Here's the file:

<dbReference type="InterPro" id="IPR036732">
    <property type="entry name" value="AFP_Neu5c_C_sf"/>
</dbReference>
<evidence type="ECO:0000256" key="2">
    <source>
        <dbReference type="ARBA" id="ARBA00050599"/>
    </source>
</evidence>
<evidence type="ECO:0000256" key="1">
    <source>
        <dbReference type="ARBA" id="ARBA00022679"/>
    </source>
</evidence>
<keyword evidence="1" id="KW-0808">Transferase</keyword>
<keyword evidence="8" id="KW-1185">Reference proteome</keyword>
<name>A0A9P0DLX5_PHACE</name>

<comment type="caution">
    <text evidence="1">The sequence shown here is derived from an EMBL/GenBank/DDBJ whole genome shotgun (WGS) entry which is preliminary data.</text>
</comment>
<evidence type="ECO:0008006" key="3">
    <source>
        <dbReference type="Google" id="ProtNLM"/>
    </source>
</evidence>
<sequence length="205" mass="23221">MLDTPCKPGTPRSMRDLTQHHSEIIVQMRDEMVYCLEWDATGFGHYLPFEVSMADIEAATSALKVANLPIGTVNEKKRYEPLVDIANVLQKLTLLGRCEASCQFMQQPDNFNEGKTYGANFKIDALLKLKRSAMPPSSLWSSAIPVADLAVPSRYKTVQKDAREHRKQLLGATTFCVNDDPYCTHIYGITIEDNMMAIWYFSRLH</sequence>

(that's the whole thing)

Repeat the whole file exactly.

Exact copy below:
<dbReference type="InterPro" id="IPR036732">
    <property type="entry name" value="AFP_Neu5c_C_sf"/>
</dbReference>
<evidence type="ECO:0000256" key="2">
    <source>
        <dbReference type="ARBA" id="ARBA00050599"/>
    </source>
</evidence>
<evidence type="ECO:0000256" key="1">
    <source>
        <dbReference type="ARBA" id="ARBA00022679"/>
    </source>
</evidence>
<keyword evidence="1" id="KW-0808">Transferase</keyword>
<keyword evidence="8" id="KW-1185">Reference proteome</keyword>
<name>A0A9P0DLX5_PHACE</name>

<comment type="caution">
    <text evidence="1">The sequence shown here is derived from an EMBL/GenBank/DDBJ whole genome shotgun (WGS) entry which is preliminary data.</text>
</comment>
<evidence type="ECO:0008006" key="3">
    <source>
        <dbReference type="Google" id="ProtNLM"/>
    </source>
</evidence>
<sequence length="205" mass="23221">MLDTPCKPGTPRSMRDLTQHHSEIIVQMRDEMVYCLEWDATGFGHYLPFEVSMADIEAATSALKVANLPIGTVNEKKRYEPLVDIANVLQKLTLLGRCEASCQFMQQPDNFNEGKTYGANFKIDALLKLKRSAMPPSSLWSSAIPVADLAVPSRYKTVQKDAREHRKQLLGATTFCVNDDPYCTHIYGITIEDNMMAIWYFSRLH</sequence>